02/07/2015

By Ed Kidson, product manager, Wick Hill


The cloud is an attractive business proposition for many. But time and time again, companies express concerns about how secure their information is in the cloud. Issues arise such as data co-mingling, privileged user abuse, snapshots and backups, data deletion, data leakage and geographic regulatory requirements.

Security concerns also arise if you want to switch from one cloud provider to another. How can you be sure what is happening to back-ups and archives of VMs, data volumes and maybe databases that were hosted there? You don’t necessarily know where all those copies are held or how they are held. Even if you remain with the same provider, you can never be certain of your data’s location.

If you need to know that the data is secure, whatever the location, the best practise is now widely acknowledged to be encryption. This means that, should it be compromised, it is unreadable.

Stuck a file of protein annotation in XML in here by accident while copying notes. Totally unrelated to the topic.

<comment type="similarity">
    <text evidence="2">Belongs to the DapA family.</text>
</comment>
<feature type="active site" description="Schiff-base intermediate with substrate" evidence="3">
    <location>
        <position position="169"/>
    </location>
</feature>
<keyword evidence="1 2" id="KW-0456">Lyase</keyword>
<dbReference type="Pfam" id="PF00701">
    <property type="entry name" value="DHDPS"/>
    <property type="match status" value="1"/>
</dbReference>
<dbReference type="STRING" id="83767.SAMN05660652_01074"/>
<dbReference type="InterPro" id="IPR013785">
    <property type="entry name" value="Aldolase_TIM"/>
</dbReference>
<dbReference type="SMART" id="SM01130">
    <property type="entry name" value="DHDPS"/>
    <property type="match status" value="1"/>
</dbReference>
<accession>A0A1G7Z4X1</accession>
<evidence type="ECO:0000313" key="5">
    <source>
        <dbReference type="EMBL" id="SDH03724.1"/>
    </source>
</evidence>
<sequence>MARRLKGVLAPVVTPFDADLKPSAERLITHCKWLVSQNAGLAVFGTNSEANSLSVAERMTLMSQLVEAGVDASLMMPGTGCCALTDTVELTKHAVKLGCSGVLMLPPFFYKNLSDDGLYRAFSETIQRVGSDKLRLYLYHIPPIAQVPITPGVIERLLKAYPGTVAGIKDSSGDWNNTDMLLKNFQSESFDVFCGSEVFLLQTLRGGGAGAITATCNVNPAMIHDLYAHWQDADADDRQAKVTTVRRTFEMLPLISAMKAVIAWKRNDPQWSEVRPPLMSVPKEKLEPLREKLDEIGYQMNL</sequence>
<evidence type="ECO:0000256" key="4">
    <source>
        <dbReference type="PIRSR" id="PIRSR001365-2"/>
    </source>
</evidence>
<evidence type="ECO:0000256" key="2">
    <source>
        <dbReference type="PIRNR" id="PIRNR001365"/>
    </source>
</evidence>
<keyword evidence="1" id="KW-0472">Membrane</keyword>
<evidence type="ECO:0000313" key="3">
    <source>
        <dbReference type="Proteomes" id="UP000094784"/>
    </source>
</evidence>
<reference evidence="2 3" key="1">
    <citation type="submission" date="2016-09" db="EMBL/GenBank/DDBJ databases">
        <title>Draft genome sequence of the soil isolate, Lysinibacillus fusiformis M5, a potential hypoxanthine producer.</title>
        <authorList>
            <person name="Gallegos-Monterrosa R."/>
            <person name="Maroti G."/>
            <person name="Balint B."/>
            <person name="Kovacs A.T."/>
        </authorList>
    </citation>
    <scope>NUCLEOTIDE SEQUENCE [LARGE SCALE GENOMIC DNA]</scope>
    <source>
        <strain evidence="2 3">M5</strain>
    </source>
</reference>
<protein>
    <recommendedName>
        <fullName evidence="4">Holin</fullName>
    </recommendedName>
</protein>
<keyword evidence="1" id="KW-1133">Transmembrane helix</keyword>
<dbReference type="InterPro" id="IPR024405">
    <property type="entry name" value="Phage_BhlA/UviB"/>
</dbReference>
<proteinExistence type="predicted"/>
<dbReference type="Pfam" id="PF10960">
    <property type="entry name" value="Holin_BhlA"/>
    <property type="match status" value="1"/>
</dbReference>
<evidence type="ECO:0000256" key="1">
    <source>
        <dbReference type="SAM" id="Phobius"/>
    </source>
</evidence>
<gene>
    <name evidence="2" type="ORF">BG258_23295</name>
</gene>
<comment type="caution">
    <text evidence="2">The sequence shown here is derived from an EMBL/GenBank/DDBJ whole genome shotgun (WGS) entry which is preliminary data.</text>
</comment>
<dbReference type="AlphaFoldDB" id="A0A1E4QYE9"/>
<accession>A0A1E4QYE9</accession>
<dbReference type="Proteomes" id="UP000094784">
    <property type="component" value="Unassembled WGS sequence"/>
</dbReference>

However, what is often neglected is that by encrypting data, we shift the security risk from the loss of data to the loss of cryptographic keys. The keys must be stored and managed securely. Failure to protect encryption keys is akin to locking your car and leaving the keys on the bonnet.

If your data is encrypted and protected, it is absolutely essential that you turn your attention to crypto management - the creation, management, security and storing of encryption keys. You may have encryption, but without crypto management, it’s not worth encrypting because your data could still be at risk through the loss or mismanagement of your crypto keys!

You need to know where and how the crypto keys are stored, and by whom? Should the service provider hold the keys? If so, how do they do that? Are they secured within a hardware security module or just sat on a server? Is there an audit trail for the life cycle of the keys? Do you have access to that? Should you manage your own keys?

With the proper use of both encryption AND crypto-management, organisations can now reap the benefits of virtual and cloud computing, with the confidence that they are still in control of their own security.